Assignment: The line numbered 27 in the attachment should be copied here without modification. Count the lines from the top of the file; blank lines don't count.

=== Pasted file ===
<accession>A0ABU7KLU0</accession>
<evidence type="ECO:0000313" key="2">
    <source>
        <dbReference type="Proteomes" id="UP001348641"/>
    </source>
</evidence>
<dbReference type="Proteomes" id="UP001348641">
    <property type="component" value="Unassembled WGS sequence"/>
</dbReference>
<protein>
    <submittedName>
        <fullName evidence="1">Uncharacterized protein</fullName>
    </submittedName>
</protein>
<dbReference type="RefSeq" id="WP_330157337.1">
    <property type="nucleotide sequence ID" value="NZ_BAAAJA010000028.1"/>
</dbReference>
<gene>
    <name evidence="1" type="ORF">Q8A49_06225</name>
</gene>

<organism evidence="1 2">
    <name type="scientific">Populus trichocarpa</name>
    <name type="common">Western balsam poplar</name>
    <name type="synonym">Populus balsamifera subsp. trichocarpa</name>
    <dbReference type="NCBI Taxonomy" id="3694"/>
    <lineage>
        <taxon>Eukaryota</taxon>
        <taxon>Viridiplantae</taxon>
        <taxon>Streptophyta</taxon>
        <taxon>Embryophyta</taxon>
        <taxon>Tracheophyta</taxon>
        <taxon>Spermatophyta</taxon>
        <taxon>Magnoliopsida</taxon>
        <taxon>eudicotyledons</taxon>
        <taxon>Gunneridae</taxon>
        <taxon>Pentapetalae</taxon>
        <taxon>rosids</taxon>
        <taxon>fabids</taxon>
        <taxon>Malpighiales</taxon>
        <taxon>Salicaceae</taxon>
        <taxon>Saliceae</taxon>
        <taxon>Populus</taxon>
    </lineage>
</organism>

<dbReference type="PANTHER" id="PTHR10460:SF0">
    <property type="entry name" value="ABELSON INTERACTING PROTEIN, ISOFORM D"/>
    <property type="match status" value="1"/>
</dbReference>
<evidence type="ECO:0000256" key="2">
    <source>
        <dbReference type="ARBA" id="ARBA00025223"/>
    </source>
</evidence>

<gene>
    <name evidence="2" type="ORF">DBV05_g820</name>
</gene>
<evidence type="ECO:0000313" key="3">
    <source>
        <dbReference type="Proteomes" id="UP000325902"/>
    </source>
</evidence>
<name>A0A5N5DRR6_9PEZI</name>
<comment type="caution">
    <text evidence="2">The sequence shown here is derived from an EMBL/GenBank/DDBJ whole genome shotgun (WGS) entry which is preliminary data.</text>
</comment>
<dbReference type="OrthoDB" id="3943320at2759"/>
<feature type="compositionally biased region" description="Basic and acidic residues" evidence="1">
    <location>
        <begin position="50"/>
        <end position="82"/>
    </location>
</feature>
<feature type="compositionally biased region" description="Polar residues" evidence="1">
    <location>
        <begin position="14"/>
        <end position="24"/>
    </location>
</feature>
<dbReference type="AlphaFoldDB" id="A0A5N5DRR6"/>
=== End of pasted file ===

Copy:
        <taxon>Eukaryota</taxon>